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Starhenge - Book One: The Dragon & The Boar #3 (of 6)

Comicscore Index
Universal acclaim

Based on 4 critic ratings.

MERLIN and UTHER go to battle in HIBERNIA before stealing the giant stones off of Mount Kilaraus with the help of CERNUNNOS. AMBER and DARYL visit STONEHENGE and later face an unexpected horror…

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4 Critic Ratings & Reviews from:
  • 100


    'StarHenge' #3 depicts a magical recount of the forming of Stone Henge as well as a narrative track from a rather snarky Amber in the 21st century. But why her? As this issue unfolds, we start getting some idea of her role in this legendary tale.
  • 100

    The Comicbook Dispatch

    STARHENGE BOOK ONE #3 is the latest outstanding issue in a series that is among the most creative I have read in recent years. Sharp was not afraid to appeal to his readers' intelligence in the first two issues. They relied on readers' curiosity, willingness to fully engage with a new and detailed world, and patience for the story to lay its foundation. This issue begins to pay it off. It commands the same level of attention while being less dense and faster paced. The book is an elegant turn from exposition to plot advancement.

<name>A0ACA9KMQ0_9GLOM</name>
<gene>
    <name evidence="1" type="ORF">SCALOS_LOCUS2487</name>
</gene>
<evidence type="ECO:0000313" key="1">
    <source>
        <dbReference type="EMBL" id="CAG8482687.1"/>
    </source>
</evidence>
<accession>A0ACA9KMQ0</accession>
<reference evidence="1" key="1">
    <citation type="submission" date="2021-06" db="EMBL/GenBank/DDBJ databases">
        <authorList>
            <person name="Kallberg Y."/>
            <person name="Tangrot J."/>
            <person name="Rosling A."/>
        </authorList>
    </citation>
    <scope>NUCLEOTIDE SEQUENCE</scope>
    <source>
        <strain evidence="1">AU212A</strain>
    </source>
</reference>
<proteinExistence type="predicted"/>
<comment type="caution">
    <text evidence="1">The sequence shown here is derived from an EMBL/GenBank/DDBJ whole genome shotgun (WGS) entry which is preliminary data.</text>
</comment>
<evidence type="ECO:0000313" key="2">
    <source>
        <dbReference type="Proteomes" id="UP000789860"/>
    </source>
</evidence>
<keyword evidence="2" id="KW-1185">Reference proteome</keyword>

• 95

    Comic Watch

    Sharp continues to narrow the gap between the past, the present, and the future in an issue that brilliantly utilizes things like Celtic mythology in marvelous ways as he slowly brings everything together. Visually grandiose and an absolute feast for the eye. Starhenge continues to be an accomplishment from Sharp that truly deserves the title of Epic.
  • 90

    Starhenge, Book One: The Dragon & The Boar #3 is very much like the two issues before it in that it is beautifully drawn and thoughtfully written, with this issue taking the reader even deeper and tightening the narrative threads even further in a way that is enticing and genuinely so next-level it's hard to describe without giving away important elements of how it all intersects. Of particular delight is more of the legend that is delved into here. It is staggeringly well done. There is a surprising turn in the final pages of the issue that are as exquisite to look at as it is to consider intellectually as part of the story. With that in mind, the only real "weakness" of this issue falls to the same complaint I had for the previous: this format does not suit this wide, expansive story. It should be one immersive body of work, not an issue-by-issue adventure.

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